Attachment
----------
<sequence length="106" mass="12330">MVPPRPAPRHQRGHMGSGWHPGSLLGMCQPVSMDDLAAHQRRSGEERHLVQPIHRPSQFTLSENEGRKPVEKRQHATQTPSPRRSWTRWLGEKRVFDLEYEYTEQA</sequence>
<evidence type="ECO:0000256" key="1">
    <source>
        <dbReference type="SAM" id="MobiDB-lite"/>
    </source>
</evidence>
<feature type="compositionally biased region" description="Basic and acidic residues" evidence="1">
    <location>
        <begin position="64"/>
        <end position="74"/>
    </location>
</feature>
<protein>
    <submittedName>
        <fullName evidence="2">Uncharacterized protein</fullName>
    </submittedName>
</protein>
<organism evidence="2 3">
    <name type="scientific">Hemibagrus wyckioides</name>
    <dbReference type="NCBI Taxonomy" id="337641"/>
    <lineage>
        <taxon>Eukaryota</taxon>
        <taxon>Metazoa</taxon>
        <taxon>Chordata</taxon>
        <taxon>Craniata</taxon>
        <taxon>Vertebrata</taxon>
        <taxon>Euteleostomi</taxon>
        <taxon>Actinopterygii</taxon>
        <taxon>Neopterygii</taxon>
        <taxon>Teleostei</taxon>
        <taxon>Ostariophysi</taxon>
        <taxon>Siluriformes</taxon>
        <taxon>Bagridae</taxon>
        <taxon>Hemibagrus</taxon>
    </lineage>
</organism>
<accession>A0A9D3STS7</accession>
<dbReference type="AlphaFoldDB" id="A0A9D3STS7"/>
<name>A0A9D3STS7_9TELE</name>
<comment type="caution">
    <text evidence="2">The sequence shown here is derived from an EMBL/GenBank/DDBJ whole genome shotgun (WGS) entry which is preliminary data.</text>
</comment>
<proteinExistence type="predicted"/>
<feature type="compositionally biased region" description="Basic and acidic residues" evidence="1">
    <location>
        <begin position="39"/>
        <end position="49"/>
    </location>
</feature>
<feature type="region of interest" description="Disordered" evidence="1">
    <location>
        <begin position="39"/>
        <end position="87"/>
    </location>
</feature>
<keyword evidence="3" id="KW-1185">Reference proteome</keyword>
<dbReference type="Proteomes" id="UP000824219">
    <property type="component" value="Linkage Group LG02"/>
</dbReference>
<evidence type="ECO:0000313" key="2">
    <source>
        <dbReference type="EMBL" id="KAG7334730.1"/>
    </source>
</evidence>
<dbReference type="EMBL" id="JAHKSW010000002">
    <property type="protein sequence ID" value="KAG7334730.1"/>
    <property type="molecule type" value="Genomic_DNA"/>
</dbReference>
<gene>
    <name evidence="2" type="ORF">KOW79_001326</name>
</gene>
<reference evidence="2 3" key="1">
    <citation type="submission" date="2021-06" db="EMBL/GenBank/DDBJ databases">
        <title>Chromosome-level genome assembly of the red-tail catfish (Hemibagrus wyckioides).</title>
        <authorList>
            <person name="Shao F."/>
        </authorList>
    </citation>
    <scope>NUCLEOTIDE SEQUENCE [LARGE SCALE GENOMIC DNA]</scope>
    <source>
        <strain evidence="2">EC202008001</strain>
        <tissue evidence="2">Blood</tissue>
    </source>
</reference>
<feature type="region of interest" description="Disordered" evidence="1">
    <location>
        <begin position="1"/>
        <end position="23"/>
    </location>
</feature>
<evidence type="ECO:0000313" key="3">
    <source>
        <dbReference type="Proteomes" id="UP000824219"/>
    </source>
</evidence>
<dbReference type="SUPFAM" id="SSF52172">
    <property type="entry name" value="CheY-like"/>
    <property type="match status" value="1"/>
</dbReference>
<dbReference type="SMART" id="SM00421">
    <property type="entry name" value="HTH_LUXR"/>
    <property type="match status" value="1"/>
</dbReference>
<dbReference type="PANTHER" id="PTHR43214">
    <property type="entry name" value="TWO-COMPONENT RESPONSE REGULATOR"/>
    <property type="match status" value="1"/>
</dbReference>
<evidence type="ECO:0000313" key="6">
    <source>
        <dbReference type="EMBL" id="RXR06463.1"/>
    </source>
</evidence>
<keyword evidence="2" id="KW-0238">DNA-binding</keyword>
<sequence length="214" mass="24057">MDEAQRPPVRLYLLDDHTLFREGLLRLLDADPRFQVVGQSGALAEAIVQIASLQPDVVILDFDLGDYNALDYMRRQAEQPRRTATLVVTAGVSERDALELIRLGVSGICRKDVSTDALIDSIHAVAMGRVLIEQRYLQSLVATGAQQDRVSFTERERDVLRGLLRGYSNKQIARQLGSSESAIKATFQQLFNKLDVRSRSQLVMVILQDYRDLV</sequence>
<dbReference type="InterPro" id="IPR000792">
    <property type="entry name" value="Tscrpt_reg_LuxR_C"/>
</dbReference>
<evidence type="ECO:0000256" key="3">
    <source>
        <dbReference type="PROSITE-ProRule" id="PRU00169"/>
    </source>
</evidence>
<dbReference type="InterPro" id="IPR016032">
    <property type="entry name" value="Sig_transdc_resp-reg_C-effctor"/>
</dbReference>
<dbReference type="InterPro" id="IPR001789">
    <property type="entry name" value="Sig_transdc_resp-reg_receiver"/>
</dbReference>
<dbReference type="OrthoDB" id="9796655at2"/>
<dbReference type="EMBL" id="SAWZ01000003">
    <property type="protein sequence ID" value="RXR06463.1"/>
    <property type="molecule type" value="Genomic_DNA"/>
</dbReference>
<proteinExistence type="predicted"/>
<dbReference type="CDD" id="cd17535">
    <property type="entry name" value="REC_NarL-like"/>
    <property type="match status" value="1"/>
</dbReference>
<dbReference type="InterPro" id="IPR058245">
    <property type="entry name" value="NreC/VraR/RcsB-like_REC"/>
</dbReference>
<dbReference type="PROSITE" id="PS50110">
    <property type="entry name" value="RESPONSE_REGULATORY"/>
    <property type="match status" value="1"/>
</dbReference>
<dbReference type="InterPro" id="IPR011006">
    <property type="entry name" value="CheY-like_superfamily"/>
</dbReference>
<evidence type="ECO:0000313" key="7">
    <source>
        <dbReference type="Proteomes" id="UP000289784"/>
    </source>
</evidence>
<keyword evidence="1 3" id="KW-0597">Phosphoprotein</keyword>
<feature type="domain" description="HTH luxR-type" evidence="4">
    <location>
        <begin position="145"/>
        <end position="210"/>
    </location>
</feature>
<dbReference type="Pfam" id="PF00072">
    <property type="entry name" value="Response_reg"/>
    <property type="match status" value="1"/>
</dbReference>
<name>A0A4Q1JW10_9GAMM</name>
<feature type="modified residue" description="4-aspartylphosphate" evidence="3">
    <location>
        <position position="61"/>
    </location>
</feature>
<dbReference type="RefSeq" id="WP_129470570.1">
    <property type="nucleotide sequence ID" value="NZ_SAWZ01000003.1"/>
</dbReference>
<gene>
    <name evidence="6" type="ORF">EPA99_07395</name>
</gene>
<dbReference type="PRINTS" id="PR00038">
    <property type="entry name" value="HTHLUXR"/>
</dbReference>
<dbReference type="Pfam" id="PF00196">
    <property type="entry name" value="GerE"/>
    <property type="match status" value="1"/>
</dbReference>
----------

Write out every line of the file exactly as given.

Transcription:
<sequence length="106" mass="12330">MVPPRPAPRHQRGHMGSGWHPGSLLGMCQPVSMDDLAAHQRRSGEERHLVQPIHRPSQFTLSENEGRKPVEKRQHATQTPSPRRSWTRWLGEKRVFDLEYEYTEQA</sequence>
<evidence type="ECO:0000256" key="1">
    <source>
        <dbReference type="SAM" id="MobiDB-lite"/>
    </source>
</evidence>
<feature type="compositionally biased region" description="Basic and acidic residues" evidence="1">
    <location>
        <begin position="64"/>
        <end position="74"/>
    </location>
</feature>
<protein>
    <submittedName>
        <fullName evidence="2">Uncharacterized protein</fullName>
    </submittedName>
</protein>
<organism evidence="2 3">
    <name type="scientific">Hemibagrus wyckioides</name>
    <dbReference type="NCBI Taxonomy" id="337641"/>
    <lineage>
        <taxon>Eukaryota</taxon>
        <taxon>Metazoa</taxon>
        <taxon>Chordata</taxon>
        <taxon>Craniata</taxon>
        <taxon>Vertebrata</taxon>
        <taxon>Euteleostomi</taxon>
        <taxon>Actinopterygii</taxon>
        <taxon>Neopterygii</taxon>
        <taxon>Teleostei</taxon>
        <taxon>Ostariophysi</taxon>
        <taxon>Siluriformes</taxon>
        <taxon>Bagridae</taxon>
        <taxon>Hemibagrus</taxon>
    </lineage>
</organism>
<accession>A0A9D3STS7</accession>
<dbReference type="AlphaFoldDB" id="A0A9D3STS7"/>
<name>A0A9D3STS7_9TELE</name>
<comment type="caution">
    <text evidence="2">The sequence shown here is derived from an EMBL/GenBank/DDBJ whole genome shotgun (WGS) entry which is preliminary data.</text>
</comment>
<proteinExistence type="predicted"/>
<feature type="compositionally biased region" description="Basic and acidic residues" evidence="1">
    <location>
        <begin position="39"/>
        <end position="49"/>
    </location>
</feature>
<feature type="region of interest" description="Disordered" evidence="1">
    <location>
        <begin position="39"/>
        <end position="87"/>
    </location>
</feature>
<keyword evidence="3" id="KW-1185">Reference proteome</keyword>
<dbReference type="Proteomes" id="UP000824219">
    <property type="component" value="Linkage Group LG02"/>
</dbReference>
<evidence type="ECO:0000313" key="2">
    <source>
        <dbReference type="EMBL" id="KAG7334730.1"/>
    </source>
</evidence>
<dbReference type="EMBL" id="JAHKSW010000002">
    <property type="protein sequence ID" value="KAG7334730.1"/>
    <property type="molecule type" value="Genomic_DNA"/>
</dbReference>
<gene>
    <name evidence="2" type="ORF">KOW79_001326</name>
</gene>
<reference evidence="2 3" key="1">
    <citation type="submission" date="2021-06" db="EMBL/GenBank/DDBJ databases">
        <title>Chromosome-level genome assembly of the red-tail catfish (Hemibagrus wyckioides).</title>
        <authorList>
            <person name="Shao F."/>
        </authorList>
    </citation>
    <scope>NUCLEOTIDE SEQUENCE [LARGE SCALE GENOMIC DNA]</scope>
    <source>
        <strain evidence="2">EC202008001</strain>
        <tissue evidence="2">Blood</tissue>
    </source>
</reference>
<feature type="region of interest" description="Disordered" evidence="1">
    <location>
        <begin position="1"/>
        <end position="23"/>
    </location>
</feature>
<evidence type="ECO:0000313" key="3">
    <source>
        <dbReference type="Proteomes" id="UP000824219"/>
    </source>
</evidence>
<dbReference type="SUPFAM" id="SSF52172">
    <property type="entry name" value="CheY-like"/>
    <property type="match status" value="1"/>
</dbReference>
<dbReference type="SMART" id="SM00421">
    <property type="entry name" value="HTH_LUXR"/>
    <property type="match status" value="1"/>
</dbReference>
<dbReference type="PANTHER" id="PTHR43214">
    <property type="entry name" value="TWO-COMPONENT RESPONSE REGULATOR"/>
    <property type="match status" value="1"/>
</dbReference>
<evidence type="ECO:0000313" key="6">
    <source>
        <dbReference type="EMBL" id="RXR06463.1"/>
    </source>
</evidence>
<keyword evidence="2" id="KW-0238">DNA-binding</keyword>
<sequence length="214" mass="24057">MDEAQRPPVRLYLLDDHTLFREGLLRLLDADPRFQVVGQSGALAEAIVQIASLQPDVVILDFDLGDYNALDYMRRQAEQPRRTATLVVTAGVSERDALELIRLGVSGICRKDVSTDALIDSIHAVAMGRVLIEQRYLQSLVATGAQQDRVSFTERERDVLRGLLRGYSNKQIARQLGSSESAIKATFQQLFNKLDVRSRSQLVMVILQDYRDLV</sequence>
<dbReference type="InterPro" id="IPR000792">
    <property type="entry name" value="Tscrpt_reg_LuxR_C"/>
</dbReference>
<evidence type="ECO:0000256" key="3">
    <source>
        <dbReference type="PROSITE-ProRule" id="PRU00169"/>
    </source>
</evidence>
<dbReference type="InterPro" id="IPR016032">
    <property type="entry name" value="Sig_transdc_resp-reg_C-effctor"/>
</dbReference>
<dbReference type="InterPro" id="IPR001789">
    <property type="entry name" value="Sig_transdc_resp-reg_receiver"/>
</dbReference>
<dbReference type="OrthoDB" id="9796655at2"/>
<dbReference type="EMBL" id="SAWZ01000003">
    <property type="protein sequence ID" value="RXR06463.1"/>
    <property type="molecule type" value="Genomic_DNA"/>
</dbReference>
<proteinExistence type="predicted"/>
<dbReference type="CDD" id="cd17535">
    <property type="entry name" value="REC_NarL-like"/>
    <property type="match status" value="1"/>
</dbReference>
<dbReference type="InterPro" id="IPR058245">
    <property type="entry name" value="NreC/VraR/RcsB-like_REC"/>
</dbReference>
<dbReference type="PROSITE" id="PS50110">
    <property type="entry name" value="RESPONSE_REGULATORY"/>
    <property type="match status" value="1"/>
</dbReference>
<dbReference type="InterPro" id="IPR011006">
    <property type="entry name" value="CheY-like_superfamily"/>
</dbReference>
<evidence type="ECO:0000313" key="7">
    <source>
        <dbReference type="Proteomes" id="UP000289784"/>
    </source>
</evidence>
<keyword evidence="1 3" id="KW-0597">Phosphoprotein</keyword>
<feature type="domain" description="HTH luxR-type" evidence="4">
    <location>
        <begin position="145"/>
        <end position="210"/>
    </location>
</feature>
<dbReference type="Pfam" id="PF00072">
    <property type="entry name" value="Response_reg"/>
    <property type="match status" value="1"/>
</dbReference>
<name>A0A4Q1JW10_9GAMM</name>
<feature type="modified residue" description="4-aspartylphosphate" evidence="3">
    <location>
        <position position="61"/>
    </location>
</feature>
<dbReference type="RefSeq" id="WP_129470570.1">
    <property type="nucleotide sequence ID" value="NZ_SAWZ01000003.1"/>
</dbReference>
<gene>
    <name evidence="6" type="ORF">EPA99_07395</name>
</gene>
<dbReference type="PRINTS" id="PR00038">
    <property type="entry name" value="HTHLUXR"/>
</dbReference>
<dbReference type="Pfam" id="PF00196">
    <property type="entry name" value="GerE"/>
    <property type="match status" value="1"/>
</dbReference>